Try These Nine Tips to Improve Your European Vacation

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Zeneba Bowers and Matt Walker, owners of, travel to Europe up to five times a year and are willing to offer some do’s and don’ts when preparing your next vacation:

DON’T: Skimp on the airfare. Saving a few dollars on airfare won’t be worth it when you get stuck for an eight-hour layover. 
INSTEAD: Spend a few more bucks on airfare. “Your time is a commodity,” they write, and arriving at your destination relaxed and in a timely fashion is the best way to start your vacation.

DON’T: Pack too much. Few things are worse than lugging around a heavy suitcase around an airport or city en-route to your hotel. Deciding which outfit or comforts to leave behind may be difficult but it’ll be worth it.
INSTEAD: Leave room in your suitcase to bring items home. Those extra pair of shoes won’t be worth it when you can’t bring any cheese, wine, or antiques (bring bubble wrap) home.  

DON’T: Plan too many activities. A packed schedule will be more trouble than it’s worth and if hectic is what you wanted, why go on vacation? 
INSTEAD: Enjoy a few things thoroughly. Barely scratching the surface, covering too many activities, will barely register and you’ll have a less memorable trip.

DON’T: Try to cover too much distance. Taking a trip to Italy? Stay in one region. If your hotel is in Rome, a trip to Naples or Florence may seem nice but that’s equivalent to staying in New York and day-tripping to D.C. or Boston.
INSTEAD: Get an idea for what’s in the location you’re staying at. There will always be something to do and, if not, grab a coffee or drink and people-watch, Bowers and Walker recommend.

DON’T: Hit all “must-see” destinations. Everyone wants to see the must-sees, and you’ll spend your entire vacation waiting in a crowd. 
INSTEAD: Go early in the morning or during an off-season for reduced crowds. They’re generally must-see destinations for a reason, so if you insist on going make sure you plan smart.

DON’T: Just “wing-it” during mealtime. Plenty of European cities will cater towards American tourists, but then you will be missing out on the authentic cuisine.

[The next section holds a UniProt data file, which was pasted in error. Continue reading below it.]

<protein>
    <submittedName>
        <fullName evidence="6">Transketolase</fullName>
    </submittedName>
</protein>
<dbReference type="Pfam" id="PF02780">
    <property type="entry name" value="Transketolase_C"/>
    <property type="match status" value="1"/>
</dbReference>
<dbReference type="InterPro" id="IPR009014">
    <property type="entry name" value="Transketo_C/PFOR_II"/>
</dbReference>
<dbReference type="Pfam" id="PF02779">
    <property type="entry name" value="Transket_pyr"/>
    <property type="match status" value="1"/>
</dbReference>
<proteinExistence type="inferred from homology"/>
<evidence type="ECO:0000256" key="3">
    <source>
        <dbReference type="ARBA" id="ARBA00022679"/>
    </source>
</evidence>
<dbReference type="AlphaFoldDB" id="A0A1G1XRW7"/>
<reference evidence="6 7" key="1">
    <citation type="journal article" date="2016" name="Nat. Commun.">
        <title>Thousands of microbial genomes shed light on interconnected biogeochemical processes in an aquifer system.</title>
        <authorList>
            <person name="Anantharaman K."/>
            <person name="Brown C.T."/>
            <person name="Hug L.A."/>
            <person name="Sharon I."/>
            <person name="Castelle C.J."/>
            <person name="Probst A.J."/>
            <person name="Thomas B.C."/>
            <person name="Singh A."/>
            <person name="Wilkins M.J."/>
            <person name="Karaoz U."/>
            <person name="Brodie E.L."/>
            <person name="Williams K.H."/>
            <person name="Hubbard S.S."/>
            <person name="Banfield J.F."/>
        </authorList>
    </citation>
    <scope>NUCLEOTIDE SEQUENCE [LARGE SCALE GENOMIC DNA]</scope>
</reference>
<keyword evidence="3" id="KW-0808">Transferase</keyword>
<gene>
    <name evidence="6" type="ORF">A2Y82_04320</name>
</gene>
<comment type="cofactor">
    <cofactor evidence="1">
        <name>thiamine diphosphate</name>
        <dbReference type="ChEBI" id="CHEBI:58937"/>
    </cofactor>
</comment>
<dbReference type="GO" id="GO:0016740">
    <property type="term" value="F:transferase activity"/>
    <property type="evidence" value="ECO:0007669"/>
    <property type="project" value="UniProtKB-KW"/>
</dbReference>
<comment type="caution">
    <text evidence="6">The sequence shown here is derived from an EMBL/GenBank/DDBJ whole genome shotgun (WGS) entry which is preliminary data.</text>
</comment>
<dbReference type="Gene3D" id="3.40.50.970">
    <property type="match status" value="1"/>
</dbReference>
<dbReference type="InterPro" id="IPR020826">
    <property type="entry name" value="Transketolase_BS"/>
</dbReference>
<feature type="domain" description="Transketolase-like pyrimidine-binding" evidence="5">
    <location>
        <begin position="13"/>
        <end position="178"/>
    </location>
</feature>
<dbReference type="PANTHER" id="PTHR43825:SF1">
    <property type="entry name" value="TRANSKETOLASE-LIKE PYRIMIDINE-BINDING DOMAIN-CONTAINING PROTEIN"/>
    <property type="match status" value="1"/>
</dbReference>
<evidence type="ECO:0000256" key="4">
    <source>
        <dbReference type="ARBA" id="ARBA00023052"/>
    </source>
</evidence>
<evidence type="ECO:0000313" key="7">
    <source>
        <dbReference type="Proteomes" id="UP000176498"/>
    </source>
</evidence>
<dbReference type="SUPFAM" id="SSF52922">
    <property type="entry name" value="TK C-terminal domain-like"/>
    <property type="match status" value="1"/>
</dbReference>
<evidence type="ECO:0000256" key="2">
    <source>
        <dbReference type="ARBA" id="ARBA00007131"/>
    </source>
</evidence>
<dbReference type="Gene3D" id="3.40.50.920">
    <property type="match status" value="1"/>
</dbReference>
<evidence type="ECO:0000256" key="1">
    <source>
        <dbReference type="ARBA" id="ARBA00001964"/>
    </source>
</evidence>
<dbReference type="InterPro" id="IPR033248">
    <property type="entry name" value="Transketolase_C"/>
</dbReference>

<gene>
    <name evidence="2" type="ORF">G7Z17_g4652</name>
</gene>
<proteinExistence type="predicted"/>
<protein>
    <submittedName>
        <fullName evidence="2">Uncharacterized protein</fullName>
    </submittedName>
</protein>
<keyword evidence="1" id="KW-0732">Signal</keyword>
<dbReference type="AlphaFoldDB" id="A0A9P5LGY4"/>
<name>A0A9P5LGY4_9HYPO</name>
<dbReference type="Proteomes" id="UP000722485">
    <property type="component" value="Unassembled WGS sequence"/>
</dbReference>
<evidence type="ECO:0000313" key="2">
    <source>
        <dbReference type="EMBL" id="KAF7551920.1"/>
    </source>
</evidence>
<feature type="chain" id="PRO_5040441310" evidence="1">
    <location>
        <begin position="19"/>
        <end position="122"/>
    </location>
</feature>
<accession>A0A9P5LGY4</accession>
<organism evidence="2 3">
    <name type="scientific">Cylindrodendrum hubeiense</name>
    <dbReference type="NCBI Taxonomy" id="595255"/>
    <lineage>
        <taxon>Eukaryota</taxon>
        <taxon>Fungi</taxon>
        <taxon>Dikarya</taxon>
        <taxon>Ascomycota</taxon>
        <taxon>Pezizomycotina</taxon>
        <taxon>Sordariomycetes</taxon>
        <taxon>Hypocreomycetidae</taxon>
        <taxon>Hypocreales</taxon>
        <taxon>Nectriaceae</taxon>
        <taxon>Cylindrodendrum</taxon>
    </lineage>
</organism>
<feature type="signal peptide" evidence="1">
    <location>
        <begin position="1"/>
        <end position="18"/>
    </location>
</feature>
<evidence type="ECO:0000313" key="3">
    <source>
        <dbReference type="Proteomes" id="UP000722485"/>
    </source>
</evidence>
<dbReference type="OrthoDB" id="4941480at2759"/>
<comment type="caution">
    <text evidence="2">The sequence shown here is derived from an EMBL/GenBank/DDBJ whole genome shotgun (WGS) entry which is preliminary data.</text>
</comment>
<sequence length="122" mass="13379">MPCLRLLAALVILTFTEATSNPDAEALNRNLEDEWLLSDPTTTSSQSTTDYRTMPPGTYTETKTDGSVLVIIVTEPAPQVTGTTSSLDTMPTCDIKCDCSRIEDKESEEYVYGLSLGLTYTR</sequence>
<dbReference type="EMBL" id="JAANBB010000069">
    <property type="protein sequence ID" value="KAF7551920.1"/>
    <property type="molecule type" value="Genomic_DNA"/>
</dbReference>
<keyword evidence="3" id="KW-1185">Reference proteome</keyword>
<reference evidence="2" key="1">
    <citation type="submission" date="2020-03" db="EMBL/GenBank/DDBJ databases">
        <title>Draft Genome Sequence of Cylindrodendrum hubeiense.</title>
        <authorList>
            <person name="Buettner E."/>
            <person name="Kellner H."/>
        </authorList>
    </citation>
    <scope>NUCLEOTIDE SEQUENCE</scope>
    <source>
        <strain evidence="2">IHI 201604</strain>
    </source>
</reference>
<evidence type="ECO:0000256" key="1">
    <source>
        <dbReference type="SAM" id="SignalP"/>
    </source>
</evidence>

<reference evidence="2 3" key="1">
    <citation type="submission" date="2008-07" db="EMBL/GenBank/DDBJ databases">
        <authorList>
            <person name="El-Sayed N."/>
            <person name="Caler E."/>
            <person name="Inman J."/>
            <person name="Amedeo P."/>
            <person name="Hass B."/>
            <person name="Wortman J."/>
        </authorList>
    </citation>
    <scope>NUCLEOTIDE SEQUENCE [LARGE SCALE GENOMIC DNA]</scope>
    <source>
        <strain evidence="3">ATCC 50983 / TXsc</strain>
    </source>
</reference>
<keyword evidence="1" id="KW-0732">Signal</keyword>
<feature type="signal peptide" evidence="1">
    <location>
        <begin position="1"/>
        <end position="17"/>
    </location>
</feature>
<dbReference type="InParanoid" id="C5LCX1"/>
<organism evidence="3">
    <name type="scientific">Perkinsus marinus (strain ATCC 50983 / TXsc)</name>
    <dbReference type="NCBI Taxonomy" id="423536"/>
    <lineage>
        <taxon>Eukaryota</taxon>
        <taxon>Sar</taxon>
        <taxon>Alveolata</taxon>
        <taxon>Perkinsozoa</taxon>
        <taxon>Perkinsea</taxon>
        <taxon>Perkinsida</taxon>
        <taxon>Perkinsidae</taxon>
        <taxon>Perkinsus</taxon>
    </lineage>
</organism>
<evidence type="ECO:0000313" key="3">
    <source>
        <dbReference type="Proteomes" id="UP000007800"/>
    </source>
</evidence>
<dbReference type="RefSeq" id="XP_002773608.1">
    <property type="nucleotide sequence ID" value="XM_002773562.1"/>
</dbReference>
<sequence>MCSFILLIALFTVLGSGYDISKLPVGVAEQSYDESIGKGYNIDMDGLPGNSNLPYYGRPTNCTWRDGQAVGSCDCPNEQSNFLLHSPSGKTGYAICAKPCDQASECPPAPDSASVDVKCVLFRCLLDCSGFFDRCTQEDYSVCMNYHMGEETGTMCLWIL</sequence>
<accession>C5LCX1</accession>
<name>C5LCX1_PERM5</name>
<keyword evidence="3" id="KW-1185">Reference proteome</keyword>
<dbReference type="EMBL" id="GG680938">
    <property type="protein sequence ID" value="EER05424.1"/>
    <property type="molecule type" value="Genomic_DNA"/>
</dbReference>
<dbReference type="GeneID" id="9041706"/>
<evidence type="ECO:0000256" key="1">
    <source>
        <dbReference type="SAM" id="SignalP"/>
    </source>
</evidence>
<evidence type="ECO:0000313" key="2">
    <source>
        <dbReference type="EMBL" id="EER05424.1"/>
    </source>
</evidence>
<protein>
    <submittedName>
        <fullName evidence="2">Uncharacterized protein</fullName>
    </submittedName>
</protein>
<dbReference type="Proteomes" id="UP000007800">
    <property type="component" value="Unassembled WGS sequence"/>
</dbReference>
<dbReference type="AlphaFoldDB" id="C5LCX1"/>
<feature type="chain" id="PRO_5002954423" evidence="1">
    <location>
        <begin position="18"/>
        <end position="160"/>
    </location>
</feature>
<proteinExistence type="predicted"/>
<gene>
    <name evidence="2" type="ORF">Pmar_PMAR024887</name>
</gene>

INSTEAD: Do a little research and make reservations before you leave. Search “destination restaurants” to aid you. If you find nothing, you can always ask a local.

DON’T: Rack up debt or penny-pinch. Why go on vacation if you’re only going to limit yourself when you arrive?
INSTEAD: Save before the trip. Look up what things cost (i.e. food, gas, lodging) and make a budget for yourself. 

DON’T: View your vacation through your phone. Human eyes capture detail much better than your new iPhone, they write.
INSTEAD: Use all of your senses. "What sounds are happening? Are there interesting scents? What does the sun and breeze feel like on your skin? Try to put those 'markers' in your brain, and when you get home you will be able to recall these precious moments more accurately and with more pleasure," says Bowers.

DON’T: Base your happiness off a checklist. Wanting to get too many things done can lead to a stressful vacation, and it won’t let you go on an impromptu journeys.
INSTEAD: Pick out only a few things you must do but give yourself time to explore. “Make your goal to end each day having experienced something new,” they write. It will be worth it when looking back on your vacation.

The “don’ts” will cause your vacation to be an exhausting marathon of crowds, unauthentic food, and stressful travel. If you follow Bowers and Walkers “instead” list, you’ll have a chance to really experience and enjoy another culture.